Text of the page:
Several new members of Kalliope are
admirers of the poetry of Rumi, which has given me the impetus to start
introducing non-European poetic forms to the workshop. This Primer will
be on the Urdu poetic form variously called the "gazel", "gazal", or "ghazal".
Who Is Rumi?
Mevlana Celaleddin-i Rumi, Turkish
poet and mystic, was born in Belh, in Afghanistan, on September 30, 1207
A.D. His six volume Mesnevi, consisting of 25700 couplets, is a major work
in Persian-Islamic mysticism, as well as being widely admired as poetry.
The date he started writing is unknown, but he started on the second volume
of his magnum opus in 1264.
second major work, Divan-i Sems (sometimes called Divan-i Kebir) is a
collection of verses called "gazels" (also translated as "gazals" or "ghazals").
It is regarded by poetry lovers as the height of poetry and music, and
by mystics as the mature expression of his consciousness of universal
unity (Vahdet-i Vucud).
Mevlana also produced works called
Fihi Ma-Fih, Mecalis-i Seba and Mektubat ( or Letters ) which have all
been translated into Turkish, and also, in part or in full, into Arabic,
English, French and German.
You can find a sample selection
of his poems at http://www.armory.com/~thrace/sufi/poems.html
Here are a couple:
On the Deathbed
Go, rest your head on a pillow, leave
me alone; leave me ruined,
exhausted from the journey of this night,
writhing in a wave of passion till the dawn.
Either stay and be forgiving,
or, if you like, be cruel and leave.
Flee from me, away from trouble;
take the path of safety, far from this danger.
We have crept into this corner of grief,
turning the water wheel with a flow of tears.
While a tyrant with a heart of flint slays,
and no one says, "Prepare to pay the blood money."
Faith in the king comes easily in lovely times,
but be faithful now and endure, pale lover.
No cure exists for this pain but to die,
So why should I say, "Cure this pain"? In a dream last night I saw
an ancient one in the garden of love,
beckoning with his hand, saying, "Come here."
On this path, Love is the emerald,
the beautiful green that wards off dragonsnough,
I am losing myself. If you are a man of learning,
read something classic,
a history of the human struggle
and don't settle for mediocre verse.
O lovers, lovers it is time
to set out from the world.
I hear a drum in my soul's ear
coming from the depths of the stars.
Our camel driver is at work;
the caravan is being readied.
He asks that we forgive him
for the disturbance he has caused us,
He asks why we travellers are asleep.
Everywhere the murmur of departure;
the stars, like candles
thrust at us from behind blue veils,
and as if to make the invisible plain,
a wondrous people have come forth.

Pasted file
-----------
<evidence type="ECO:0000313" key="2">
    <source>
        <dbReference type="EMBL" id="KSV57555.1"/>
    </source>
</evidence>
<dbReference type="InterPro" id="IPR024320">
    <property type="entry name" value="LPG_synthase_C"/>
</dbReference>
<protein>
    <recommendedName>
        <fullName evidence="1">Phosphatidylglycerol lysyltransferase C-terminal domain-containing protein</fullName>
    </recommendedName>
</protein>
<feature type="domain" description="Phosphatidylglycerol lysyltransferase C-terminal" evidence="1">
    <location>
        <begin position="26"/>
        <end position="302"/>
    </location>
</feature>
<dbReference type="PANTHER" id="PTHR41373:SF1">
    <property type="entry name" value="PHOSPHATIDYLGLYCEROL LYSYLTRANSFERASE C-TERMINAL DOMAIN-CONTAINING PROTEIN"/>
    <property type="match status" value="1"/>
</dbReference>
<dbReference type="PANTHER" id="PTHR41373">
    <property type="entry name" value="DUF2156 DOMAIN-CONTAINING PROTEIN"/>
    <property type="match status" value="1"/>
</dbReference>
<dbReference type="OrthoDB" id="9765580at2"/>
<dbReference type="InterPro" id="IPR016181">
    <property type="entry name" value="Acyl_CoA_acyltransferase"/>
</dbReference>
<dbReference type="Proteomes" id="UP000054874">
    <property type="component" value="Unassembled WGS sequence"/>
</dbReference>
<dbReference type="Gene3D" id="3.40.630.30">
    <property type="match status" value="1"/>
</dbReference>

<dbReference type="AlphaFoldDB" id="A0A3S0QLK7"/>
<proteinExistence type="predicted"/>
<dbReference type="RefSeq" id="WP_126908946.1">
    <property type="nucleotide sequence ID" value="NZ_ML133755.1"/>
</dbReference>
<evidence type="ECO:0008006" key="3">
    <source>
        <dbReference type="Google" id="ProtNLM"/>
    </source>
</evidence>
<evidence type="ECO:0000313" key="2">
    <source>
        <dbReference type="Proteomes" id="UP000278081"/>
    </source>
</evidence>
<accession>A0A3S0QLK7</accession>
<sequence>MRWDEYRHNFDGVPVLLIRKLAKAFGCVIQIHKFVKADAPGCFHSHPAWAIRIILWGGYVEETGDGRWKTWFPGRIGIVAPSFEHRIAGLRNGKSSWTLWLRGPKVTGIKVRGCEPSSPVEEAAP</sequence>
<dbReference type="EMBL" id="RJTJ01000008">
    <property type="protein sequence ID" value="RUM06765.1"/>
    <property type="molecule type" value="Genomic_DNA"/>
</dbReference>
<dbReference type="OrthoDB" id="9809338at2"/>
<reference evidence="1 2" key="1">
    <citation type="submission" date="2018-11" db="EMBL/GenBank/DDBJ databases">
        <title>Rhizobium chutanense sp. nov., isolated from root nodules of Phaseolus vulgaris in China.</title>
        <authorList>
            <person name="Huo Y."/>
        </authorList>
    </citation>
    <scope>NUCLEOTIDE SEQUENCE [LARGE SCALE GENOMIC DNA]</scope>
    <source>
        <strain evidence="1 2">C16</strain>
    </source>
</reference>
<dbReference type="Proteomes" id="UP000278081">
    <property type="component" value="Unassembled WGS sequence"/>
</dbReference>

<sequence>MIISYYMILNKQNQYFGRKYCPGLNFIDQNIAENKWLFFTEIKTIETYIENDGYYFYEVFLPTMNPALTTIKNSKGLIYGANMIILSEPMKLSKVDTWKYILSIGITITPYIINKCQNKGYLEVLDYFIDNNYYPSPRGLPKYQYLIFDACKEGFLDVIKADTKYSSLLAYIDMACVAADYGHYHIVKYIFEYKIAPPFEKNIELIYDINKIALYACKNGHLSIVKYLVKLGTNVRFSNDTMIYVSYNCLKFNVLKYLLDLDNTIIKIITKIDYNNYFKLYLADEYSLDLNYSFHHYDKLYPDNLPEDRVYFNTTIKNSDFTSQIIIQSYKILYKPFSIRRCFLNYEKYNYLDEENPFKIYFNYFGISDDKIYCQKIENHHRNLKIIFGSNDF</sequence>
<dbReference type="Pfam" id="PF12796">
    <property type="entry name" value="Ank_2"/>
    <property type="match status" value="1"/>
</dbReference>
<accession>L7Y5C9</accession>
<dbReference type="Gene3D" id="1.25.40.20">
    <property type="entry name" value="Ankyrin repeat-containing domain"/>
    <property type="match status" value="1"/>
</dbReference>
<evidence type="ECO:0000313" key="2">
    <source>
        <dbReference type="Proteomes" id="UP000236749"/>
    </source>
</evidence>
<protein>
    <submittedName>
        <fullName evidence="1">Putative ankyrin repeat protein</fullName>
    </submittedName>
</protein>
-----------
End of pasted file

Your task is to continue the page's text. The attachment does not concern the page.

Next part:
For a lovely visual touch, see http://www.rassouli.com/rumi.htm
-- artworks inspired by Rumi's poetry.
What is a Ghazal?
An important thing to remember when
studying the technical aspects of the ghazal form is that they deal with
the poem as written in the original language -- and many of the technical
elements don't make the transition in translation. The original Urdu, for
instance, consists of an odd number of rhymed couplets -- usually 7, 9,
or 11 -- in which the first couplet uses a double rhyme and the remaining
couplet repeat the second half of the rhyme as a refrain.
is an example, in Urdu:
ta.ng A chuke hae.n kaSHmakaSH-e-zindagI
THukrA na de.n jahA.n ko kahI.n bedilI se ham
lo Aj hamne toR diyA riSHtA-e-umId
lo ab kabHI gilA na kare.nge kisI se ham
"zindagl" rhymes with "bedill" and
"se ham" echoes "se ham"; this rhyming pattern is repeated at the end
of every second line, as in "kisl se ham".
Each sher in the ghazal must be
of the same meter, or "beher". There are 19 forms of Urdu meter, more
simply classified as "short", "medium" and "long". The intricacies are
based on the characteristics of the Urdu language and its pattern of vowels
It is quite useless to try to pick
these patterns out in the poems of Rumi quoted above, however, because
those poems have been translated into English.
In order for us to create ghazals
in English, therefore, we have a choice of two approaches:
It is also possible to attempt both.
- Create patterns in English that
are as similar to the traditional Urdu patterns as possible: a series
of couples in consistent meter, using a rhyming refrain at the end of
each second line.
- Attempt to duplicate the style
of musical language, the quality of elevated thought, and the pattern
of each couplet being meaningful in itself that are typical of the ghazal.
I recommend that you browse the reference
sites above and read a few more ghazal to acquaint yourself with the pattern.
Then write your own ghazal.
Which of the elements of the ghazal
does the poem demonstrate?
- Written in couplets
- The couplets are all the same
length and meter
- Each couplet could stand as a
poem on its own
- A rhyming pattern unites all
the couplets: a double rhyme in both first lines, repeated at the end
of every second line
- The poem sounds musical
- The poem expresses almost mystical
thought or wisdom
- It sounds like
one lover speaking to another